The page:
The Asian Development Bank (ADB) said Wednesday it was raising its targeted climate financing to 100 billion dollars until 2030.
The Manila-based institution said the expanded financing would allow it to help Asia-Pacific countries face the challenges of climate change as they recover from the coronavirus pandemic.
“The battle against climate change will be won or lost in Asia and the Pacific,” ADB president Masatsugu Asakawa said. “The climate crisis is worsening daily, prompting many to call for increased climate finance.”
“We are taking action to meet this call by elevating our ambition to 100 billion dollars in cumulative climate finance from our own recourses by 2030,” he added.
In 2018, the ADB pledged that at least 75 per cent of its operations would support climate action, and that its own climate finance resources would reach at least a cumulative 80 billion dollars by 2030.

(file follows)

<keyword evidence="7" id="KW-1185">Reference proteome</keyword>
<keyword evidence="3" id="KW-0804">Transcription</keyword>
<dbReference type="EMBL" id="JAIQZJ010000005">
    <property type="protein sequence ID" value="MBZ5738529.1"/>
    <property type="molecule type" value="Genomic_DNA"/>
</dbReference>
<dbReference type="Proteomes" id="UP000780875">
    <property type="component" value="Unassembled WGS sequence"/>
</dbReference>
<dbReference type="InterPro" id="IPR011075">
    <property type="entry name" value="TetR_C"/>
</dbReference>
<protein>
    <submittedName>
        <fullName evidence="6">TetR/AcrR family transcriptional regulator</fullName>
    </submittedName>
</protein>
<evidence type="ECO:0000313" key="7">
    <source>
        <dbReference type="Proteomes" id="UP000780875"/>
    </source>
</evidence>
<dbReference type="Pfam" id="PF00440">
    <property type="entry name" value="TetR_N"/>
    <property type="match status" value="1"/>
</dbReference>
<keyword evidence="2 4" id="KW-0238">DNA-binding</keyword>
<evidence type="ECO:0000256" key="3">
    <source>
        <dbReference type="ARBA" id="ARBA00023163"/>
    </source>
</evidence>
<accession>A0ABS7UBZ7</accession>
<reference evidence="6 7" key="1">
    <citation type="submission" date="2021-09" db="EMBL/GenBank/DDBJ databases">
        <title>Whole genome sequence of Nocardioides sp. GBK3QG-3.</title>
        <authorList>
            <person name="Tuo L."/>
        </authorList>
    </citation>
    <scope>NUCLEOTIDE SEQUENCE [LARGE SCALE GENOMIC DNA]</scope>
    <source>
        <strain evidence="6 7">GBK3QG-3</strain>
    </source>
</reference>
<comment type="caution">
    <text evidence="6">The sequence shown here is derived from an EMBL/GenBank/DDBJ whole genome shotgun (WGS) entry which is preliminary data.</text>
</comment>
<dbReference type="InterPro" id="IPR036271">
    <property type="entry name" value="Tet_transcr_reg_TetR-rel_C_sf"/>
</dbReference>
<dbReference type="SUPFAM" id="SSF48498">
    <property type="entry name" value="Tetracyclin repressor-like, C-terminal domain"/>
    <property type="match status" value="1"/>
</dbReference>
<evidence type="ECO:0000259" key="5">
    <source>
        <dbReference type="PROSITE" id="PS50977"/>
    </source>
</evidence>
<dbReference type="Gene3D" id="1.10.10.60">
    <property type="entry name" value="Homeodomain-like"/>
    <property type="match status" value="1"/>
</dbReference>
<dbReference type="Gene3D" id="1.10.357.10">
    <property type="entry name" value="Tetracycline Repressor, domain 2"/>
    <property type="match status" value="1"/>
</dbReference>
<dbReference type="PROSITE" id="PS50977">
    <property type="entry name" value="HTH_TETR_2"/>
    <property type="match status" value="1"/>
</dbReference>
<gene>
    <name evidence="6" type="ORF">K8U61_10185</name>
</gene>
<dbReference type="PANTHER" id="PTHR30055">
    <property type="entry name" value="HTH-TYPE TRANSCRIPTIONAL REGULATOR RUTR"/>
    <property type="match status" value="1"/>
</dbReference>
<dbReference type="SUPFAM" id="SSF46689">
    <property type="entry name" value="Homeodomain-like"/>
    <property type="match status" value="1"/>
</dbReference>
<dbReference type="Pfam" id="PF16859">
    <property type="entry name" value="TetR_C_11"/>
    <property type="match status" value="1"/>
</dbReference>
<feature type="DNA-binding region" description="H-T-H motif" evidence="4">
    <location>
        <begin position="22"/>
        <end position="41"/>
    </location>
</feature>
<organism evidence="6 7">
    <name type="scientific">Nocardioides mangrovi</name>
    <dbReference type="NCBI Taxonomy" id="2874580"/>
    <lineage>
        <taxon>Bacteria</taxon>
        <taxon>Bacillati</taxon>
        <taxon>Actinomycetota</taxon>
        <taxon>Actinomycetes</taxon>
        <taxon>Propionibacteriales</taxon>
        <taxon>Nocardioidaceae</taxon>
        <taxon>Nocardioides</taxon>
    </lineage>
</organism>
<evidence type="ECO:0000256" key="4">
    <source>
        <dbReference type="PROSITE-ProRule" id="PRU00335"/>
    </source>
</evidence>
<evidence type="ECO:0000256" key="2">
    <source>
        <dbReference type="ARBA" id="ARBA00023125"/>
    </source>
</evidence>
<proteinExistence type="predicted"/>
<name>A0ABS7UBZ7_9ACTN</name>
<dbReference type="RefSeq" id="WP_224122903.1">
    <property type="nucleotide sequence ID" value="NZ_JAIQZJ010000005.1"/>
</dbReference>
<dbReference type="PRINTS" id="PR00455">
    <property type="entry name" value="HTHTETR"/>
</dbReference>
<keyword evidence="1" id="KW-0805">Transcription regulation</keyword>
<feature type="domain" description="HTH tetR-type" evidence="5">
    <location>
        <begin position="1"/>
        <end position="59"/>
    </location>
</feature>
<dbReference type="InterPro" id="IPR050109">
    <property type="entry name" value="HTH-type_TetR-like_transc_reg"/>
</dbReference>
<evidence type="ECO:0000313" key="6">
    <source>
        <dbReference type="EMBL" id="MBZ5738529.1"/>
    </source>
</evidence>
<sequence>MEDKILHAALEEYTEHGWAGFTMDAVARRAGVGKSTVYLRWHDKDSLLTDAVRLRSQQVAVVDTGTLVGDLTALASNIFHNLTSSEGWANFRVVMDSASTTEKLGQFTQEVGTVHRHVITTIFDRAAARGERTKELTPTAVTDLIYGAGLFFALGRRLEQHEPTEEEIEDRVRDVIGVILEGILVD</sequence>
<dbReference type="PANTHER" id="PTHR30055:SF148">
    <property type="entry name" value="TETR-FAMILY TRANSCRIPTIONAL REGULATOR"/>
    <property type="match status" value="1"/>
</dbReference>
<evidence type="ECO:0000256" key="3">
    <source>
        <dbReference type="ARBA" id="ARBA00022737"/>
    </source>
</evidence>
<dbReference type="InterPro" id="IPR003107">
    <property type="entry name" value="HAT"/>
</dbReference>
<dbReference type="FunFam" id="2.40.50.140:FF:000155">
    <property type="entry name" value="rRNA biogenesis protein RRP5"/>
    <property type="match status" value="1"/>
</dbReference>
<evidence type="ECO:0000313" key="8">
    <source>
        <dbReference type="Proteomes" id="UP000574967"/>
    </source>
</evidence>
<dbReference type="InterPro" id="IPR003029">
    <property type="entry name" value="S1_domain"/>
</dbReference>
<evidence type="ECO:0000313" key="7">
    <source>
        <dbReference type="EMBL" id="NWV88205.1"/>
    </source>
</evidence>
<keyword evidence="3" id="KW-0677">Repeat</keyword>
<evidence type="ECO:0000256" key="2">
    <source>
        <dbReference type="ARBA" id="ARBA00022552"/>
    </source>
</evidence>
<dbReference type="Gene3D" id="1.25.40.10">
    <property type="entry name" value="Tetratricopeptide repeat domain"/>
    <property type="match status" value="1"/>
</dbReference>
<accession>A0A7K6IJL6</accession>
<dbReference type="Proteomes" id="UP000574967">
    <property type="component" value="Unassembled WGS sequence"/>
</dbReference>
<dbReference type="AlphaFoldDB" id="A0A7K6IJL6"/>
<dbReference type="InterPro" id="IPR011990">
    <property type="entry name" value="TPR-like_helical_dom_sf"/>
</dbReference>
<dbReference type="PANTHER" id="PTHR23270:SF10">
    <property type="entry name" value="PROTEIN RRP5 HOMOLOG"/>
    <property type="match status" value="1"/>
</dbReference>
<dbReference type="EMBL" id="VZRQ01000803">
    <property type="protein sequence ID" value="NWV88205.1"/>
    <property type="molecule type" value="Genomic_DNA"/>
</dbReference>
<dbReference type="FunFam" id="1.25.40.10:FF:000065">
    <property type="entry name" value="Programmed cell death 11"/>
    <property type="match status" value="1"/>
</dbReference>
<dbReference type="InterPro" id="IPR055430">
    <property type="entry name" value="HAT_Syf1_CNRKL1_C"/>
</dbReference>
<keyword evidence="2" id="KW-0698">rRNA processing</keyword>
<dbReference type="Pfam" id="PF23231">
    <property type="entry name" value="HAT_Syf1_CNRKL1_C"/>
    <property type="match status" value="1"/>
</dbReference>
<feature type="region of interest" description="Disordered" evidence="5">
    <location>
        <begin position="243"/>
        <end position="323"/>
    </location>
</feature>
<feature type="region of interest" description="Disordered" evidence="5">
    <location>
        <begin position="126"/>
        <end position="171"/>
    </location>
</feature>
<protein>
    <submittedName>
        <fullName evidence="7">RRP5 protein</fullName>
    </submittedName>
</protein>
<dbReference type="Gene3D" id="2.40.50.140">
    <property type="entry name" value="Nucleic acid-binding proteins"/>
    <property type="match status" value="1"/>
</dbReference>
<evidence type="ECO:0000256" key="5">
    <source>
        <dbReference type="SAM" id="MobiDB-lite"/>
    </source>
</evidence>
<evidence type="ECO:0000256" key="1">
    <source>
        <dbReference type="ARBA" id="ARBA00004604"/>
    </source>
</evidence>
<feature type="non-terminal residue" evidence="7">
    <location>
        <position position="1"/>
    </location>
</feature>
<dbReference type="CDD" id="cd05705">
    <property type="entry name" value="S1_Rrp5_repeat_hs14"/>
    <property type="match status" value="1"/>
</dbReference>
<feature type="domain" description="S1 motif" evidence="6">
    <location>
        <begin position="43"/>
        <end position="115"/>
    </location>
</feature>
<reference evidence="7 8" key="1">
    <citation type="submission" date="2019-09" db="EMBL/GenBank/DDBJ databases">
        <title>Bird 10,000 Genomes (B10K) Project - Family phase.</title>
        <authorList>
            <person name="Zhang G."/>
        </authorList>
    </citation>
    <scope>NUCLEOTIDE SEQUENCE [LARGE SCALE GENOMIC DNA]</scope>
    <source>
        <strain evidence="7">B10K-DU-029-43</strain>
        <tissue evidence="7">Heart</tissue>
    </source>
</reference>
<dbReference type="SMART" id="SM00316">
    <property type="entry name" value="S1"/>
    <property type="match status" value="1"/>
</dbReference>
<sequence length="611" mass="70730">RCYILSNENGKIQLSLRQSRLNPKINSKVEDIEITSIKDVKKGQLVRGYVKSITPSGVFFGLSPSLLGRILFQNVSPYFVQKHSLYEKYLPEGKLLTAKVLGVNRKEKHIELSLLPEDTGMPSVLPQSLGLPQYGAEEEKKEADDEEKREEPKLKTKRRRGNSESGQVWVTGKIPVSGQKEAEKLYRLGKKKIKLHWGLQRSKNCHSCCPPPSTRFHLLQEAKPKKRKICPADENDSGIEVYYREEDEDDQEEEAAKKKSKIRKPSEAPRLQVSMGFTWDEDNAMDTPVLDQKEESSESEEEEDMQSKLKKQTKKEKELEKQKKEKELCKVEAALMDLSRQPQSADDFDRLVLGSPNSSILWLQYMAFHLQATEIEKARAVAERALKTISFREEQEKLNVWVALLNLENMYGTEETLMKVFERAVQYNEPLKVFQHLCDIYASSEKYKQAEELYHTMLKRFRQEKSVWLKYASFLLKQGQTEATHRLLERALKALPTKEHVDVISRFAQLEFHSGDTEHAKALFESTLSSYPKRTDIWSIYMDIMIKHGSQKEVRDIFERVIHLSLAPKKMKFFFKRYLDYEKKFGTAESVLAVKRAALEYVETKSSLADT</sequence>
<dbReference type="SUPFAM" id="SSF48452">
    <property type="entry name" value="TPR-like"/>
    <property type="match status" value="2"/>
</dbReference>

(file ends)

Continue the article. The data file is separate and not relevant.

The bump would allow more support for projects on climate mitigation, including energy storage, energy efficiency and low-carbon transport, as well as adaptation projects in climate-sensitive sectors such as agriculture and water, the ADB said.
The bank would also put additional financial aid for member countries to work on “a green, resilient and inclusive recovery from Covid-19,” and implement policy reforms for enhanced climate resilience.
Asia-Pacific is more vulnerable to severe impacts of climate change than other parts of the world due to its dependence on agriculture, densely populated coastal areas and poorer population.